Pick up point for Hampta Pass Trek is Manali Bus Stand, by 09:00 am to reach Chikka (the starting point of the trek). Payment for the same will be divided between the number of participants and made on the spot.

In case you are travelling with us, expect to reach Manali before noon. Payment for the same will be divided between the number of participants and made on the spot.

At an elevation of 2,050M, the scenic landscape and ease of access make Manali a popular tourist destination. In addition to that, Manali is a playground for all levels of adventure enthusiasts. It is rich in sports other than trekking as well, like Paragliding, Ziplining, River Rafting, Biking, Cycling, and much more, in addition to tourist attractions like temples, valleys, and waterfalls. Some of the most popular tourist places are Hidimba Temple, Jogini Falls, Naggar castle etc. You can visit Sissu town and sangam of Chandra and Bhaga river via Atal tunnel. In short, Manali is not short on things to keep you busy. While the town itself has much to offer, you can also check out other trekking trails which start from here. Some of the shorter ones are Beas Kund and Bhrigu Lake. Read, Things to do in Manali - A complete Guide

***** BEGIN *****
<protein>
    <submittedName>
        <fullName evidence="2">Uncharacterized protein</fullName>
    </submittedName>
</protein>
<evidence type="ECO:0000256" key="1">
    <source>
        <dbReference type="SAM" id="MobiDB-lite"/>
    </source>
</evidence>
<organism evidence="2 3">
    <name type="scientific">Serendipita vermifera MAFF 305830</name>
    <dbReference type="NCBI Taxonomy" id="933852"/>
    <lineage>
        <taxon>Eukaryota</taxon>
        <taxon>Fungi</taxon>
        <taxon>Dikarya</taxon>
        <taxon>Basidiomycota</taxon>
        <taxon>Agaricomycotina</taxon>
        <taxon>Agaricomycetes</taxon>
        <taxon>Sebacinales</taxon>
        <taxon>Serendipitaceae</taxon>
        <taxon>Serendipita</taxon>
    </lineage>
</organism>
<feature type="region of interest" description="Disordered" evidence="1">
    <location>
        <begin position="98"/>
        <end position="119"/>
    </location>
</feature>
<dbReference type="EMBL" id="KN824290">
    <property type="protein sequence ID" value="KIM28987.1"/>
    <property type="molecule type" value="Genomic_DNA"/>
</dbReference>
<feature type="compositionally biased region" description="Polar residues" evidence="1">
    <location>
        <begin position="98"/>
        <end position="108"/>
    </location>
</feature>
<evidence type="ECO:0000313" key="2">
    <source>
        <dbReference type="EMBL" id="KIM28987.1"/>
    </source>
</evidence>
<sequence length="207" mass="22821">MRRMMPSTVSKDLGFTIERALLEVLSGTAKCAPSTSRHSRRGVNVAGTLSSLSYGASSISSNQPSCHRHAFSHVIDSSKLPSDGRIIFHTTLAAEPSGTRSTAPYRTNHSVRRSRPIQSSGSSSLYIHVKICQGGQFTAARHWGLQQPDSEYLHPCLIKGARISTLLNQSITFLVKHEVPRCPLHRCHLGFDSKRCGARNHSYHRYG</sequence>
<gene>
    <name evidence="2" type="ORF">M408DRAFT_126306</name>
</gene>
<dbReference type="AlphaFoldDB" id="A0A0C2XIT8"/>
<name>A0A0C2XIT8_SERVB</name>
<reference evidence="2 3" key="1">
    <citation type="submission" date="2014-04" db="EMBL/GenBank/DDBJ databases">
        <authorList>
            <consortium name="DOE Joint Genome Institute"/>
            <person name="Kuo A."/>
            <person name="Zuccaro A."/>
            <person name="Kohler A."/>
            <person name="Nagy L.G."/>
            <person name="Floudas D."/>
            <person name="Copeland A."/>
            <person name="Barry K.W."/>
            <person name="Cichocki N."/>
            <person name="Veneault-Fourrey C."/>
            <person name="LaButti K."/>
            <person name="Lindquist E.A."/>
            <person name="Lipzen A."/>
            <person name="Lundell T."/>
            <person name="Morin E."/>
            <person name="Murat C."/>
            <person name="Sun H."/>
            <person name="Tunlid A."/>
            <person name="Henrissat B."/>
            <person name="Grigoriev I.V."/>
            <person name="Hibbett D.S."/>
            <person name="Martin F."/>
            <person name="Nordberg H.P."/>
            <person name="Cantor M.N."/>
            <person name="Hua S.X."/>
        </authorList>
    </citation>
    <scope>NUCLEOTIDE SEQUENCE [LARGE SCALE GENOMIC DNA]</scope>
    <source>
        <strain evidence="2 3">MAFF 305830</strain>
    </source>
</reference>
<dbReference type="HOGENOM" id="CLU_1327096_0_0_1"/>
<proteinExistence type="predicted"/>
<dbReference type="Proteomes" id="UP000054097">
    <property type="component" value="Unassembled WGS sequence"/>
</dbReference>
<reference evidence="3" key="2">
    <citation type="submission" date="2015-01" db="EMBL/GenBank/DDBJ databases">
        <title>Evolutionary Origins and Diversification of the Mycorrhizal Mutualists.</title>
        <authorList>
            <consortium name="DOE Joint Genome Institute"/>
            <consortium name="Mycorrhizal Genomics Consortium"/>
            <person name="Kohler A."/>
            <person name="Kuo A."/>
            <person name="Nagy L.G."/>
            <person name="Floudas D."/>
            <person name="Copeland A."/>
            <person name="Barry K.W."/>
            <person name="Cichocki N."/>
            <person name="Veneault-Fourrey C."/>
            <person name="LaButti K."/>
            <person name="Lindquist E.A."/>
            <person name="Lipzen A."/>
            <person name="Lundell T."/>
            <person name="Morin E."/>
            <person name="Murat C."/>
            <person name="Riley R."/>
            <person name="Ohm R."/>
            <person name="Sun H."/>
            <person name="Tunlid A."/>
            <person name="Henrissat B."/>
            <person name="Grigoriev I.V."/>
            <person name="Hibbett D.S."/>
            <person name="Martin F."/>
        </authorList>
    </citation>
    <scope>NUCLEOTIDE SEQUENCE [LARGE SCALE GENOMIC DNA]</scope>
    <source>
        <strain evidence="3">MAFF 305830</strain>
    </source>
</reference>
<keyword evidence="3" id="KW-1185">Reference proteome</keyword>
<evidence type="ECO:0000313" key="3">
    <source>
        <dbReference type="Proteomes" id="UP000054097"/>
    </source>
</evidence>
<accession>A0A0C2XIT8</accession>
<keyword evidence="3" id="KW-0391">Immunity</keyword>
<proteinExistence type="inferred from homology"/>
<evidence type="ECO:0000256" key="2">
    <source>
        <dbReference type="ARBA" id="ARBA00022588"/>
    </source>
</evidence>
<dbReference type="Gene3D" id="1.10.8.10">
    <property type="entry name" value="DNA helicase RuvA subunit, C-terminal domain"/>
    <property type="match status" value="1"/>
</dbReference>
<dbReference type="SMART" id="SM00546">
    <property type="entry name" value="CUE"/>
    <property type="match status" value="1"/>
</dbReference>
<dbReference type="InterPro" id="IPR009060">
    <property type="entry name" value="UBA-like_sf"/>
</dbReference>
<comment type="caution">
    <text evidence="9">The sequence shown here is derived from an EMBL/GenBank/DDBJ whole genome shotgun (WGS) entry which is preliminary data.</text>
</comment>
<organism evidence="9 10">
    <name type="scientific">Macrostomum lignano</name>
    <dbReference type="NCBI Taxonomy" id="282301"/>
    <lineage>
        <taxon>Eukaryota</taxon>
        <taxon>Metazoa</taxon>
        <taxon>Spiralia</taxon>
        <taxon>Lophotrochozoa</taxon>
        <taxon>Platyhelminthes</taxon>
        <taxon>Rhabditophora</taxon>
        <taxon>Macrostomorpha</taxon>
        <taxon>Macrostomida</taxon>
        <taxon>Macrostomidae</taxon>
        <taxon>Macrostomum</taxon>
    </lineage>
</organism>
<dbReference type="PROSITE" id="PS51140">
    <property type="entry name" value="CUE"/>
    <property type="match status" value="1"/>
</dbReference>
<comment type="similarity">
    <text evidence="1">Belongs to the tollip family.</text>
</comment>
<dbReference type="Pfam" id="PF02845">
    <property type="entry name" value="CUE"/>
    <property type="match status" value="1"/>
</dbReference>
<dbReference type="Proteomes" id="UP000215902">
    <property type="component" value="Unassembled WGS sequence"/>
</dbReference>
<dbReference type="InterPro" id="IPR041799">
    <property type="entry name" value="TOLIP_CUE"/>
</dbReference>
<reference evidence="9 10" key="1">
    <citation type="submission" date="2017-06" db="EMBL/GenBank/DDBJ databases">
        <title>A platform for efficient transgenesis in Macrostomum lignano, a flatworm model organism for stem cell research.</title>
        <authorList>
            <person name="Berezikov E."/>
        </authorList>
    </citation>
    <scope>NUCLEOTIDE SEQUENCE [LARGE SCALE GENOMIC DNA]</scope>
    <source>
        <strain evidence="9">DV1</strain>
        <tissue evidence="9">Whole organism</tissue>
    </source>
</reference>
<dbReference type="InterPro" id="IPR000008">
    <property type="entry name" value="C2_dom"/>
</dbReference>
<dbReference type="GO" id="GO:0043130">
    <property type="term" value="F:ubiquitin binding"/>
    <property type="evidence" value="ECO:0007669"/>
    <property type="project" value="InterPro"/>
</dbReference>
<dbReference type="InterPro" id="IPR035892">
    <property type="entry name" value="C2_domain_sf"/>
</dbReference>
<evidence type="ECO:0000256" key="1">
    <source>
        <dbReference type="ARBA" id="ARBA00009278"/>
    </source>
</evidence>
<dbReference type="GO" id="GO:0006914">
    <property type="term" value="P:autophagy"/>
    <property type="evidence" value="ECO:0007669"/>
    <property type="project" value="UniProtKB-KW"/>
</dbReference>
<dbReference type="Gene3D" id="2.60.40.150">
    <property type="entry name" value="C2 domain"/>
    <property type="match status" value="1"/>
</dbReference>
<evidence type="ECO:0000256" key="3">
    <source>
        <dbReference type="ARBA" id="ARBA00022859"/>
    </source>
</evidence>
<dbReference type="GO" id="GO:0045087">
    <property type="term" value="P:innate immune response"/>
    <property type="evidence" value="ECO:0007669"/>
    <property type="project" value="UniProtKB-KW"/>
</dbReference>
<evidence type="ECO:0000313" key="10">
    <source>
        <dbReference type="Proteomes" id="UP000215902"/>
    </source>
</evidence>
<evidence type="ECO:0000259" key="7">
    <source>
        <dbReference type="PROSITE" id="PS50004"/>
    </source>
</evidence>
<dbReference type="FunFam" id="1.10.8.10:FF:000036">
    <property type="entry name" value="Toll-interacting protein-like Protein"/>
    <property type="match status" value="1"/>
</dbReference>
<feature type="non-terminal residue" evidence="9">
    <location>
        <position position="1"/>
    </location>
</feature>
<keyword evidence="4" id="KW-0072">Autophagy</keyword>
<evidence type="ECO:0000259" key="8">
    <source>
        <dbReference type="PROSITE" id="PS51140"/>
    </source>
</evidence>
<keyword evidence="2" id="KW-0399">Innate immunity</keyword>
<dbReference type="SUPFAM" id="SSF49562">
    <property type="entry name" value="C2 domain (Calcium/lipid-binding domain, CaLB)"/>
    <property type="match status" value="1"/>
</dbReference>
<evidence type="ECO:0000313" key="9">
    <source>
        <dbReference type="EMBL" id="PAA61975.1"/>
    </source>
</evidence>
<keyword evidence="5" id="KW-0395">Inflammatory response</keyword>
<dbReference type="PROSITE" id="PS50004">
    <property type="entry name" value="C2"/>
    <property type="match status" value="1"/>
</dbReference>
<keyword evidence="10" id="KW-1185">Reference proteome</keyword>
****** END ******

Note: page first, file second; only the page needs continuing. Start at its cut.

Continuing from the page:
All the common gear like tents, sleeping bags, mattresses etc. are provided. All the technical climbing equipment (as required) are also provided to you. Safety equipment used for rescue is carried by our trek leaders.

You can rent trekking shoes, trekking pole, a fleece jacket and a rucksack from us. In case you have any other requirements, you can talk to our representative and we will be happy to assist you in any way that we can.

You will receive your rented equipment at Chikka, on Day 1.

Our trek leaders will collect the rented equipment from you at the end of the trek on the last day.

For a detailed list, check the Packing List section on this page.

Manali is a popular backpacking destination. It is also a starting point for some of the most popular trekking routes and climbing peaks. You will find shops in the main market of Manali to buy/rent equipment as needed.

Although not recommended, you can off load your bag at an additional cost. Add a request while making your booking for the trek and it can be arranged.

(Note: We don’t recommend offloading because the extra resources on a trail - ponies or porters depending on the trail - means extra load on the environment which can easily be avoided. It also goes against the spirit of trekking by eliminating a level of endurance and discomfort from the experience which are factors at the very heart of an outdoor adventure activity.)